Select Committee on the Crossrail Bill Minutes of Evidence

Examination of Witnesses (Questions 10380 - 10399)

  10380. If the parties cannot reach agreement under Clause 40, the matter is referred to arbitration. The Secretary of State may then, under Clause 41(3), specify the results to be achieved by arbitration, and then the arbitrator determines the fair terms—such as compensation—by which those results are achieved. This is to avoid the possibility that the result of the arbitration frustrates the ability of the Nominated Undertaker to deliver essential Crossrail works, which have been authorised by Parliament.

  10381. The asset controllers in question include London Underground and the Public Private Partnerships, BAA and Network Rail. Clauses 40 and 41 are only intended to be used in circumstances where the matter is not within the Office of Rail Regulation's normal jurisdiction, or a solution cannot be reached by normal agreement.

  10382. It follows, therefore, that the Promoter does not intend that clauses 40 and 41 will apply to railway operators on the Network Rail network, as clause 40 should not supplant or override the allocation of access rights under the Railways Act 1993, the taking of possessions under the Network Code as overseen by the ORR, nor, indeed, the Department's stated intention to work within normal industry processes as far as possible in connection with the Crossrail project. If clause 40 is not applied in circumstances where the matter may be referred to the ORR for determination in accordance with its statutory duties or functions, then clause 41 does not apply in these circumstances either.

  10383. Indeed, it is unclear how these clauses could be used to supplant or override the ORR's decisions under the Railways Act 1993 with regard to access rights, as the provisions that would have allowed intervention in the allocation of access rights are intended to be removed in accordance with the Minister's recent statements (made on 11 and 18 April) and clauses 40 and 41 do not directly empower the Secretary of State in making a direction to modify any access arrangements directed by the ORR under the Railways Act 1993. It would therefore be an abuse of power, and thus judicially reviewable, for the Secretary of State to use clause 41(3) to seek to modify any decisions made by the ORR under the access regime of the Railways Act 1993.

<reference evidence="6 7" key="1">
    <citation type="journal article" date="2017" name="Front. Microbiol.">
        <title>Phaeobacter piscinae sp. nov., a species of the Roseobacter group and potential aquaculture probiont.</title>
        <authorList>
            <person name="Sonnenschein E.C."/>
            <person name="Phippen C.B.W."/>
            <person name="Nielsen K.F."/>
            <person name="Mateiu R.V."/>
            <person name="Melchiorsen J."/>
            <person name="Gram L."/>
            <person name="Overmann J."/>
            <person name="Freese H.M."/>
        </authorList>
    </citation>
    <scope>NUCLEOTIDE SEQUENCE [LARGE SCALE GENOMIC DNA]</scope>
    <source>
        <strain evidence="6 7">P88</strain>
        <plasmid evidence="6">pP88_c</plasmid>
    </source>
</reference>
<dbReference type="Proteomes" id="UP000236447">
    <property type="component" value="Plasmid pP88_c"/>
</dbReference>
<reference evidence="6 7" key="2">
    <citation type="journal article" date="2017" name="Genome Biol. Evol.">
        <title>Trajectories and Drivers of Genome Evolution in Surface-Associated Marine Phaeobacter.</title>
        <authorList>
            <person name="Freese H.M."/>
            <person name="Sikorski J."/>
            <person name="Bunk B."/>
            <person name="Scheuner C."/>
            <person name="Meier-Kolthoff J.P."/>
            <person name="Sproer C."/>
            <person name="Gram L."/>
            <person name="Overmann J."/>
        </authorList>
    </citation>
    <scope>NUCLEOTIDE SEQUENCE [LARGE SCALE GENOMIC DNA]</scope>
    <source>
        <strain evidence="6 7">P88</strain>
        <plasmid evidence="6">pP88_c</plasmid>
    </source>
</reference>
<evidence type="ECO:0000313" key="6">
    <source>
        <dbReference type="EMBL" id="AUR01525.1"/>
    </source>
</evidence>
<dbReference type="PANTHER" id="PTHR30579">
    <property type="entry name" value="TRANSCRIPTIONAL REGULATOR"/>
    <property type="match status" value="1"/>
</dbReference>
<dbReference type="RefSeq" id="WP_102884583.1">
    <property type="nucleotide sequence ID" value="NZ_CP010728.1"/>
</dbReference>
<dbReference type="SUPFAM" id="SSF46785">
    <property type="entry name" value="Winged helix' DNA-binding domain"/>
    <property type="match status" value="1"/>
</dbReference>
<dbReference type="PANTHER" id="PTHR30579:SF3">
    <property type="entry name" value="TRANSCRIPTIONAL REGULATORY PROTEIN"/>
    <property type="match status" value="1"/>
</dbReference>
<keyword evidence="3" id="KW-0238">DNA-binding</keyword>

10384. Whilst, therefore, clause 41(3) is not to be used to direct the ORR in discharging its statutory duties or functions, there are other circumstances where clauses 40 and 41 might apply. For example, the Crossrail works at Farringdon station will involve a complex interface with other works, such as Thameslink, and non-regulated asset controllers, such as London Underground. It is therefore recognised that this complexity requires managing in order to ensure the successful delivery of the Crossrail project at this location, particularly as it may be necessary for the Secretary of State to ensure that the terms of a London Underground or PPP contract (which is not regulated by the Railways Act 1993 or within the ORR's jurisdiction) do not unreasonably prevent something that is critical to the delivery of the Crossrail project that has been defined as part of the Bill process.

  10385. Nevertheless, clauses 40 and 41 remain fallback provisions in these circumstances, as it is also recognised that, in this example, London Underground, as a key delivery partner to the project, will have a direct interest in integrating Crossrail works successfully with its own existing assets.

  10386. The Promoter is considering whether it is appropriate to, during later stages of the Bill process, make it explicit that clauses 40 or 41 should not be invoked by either party where the matter may be referred to the ORR for determination in accordance with its statutory duties or functions—in effect, where a solution can be reached under the aegis of the normal regulatory processes.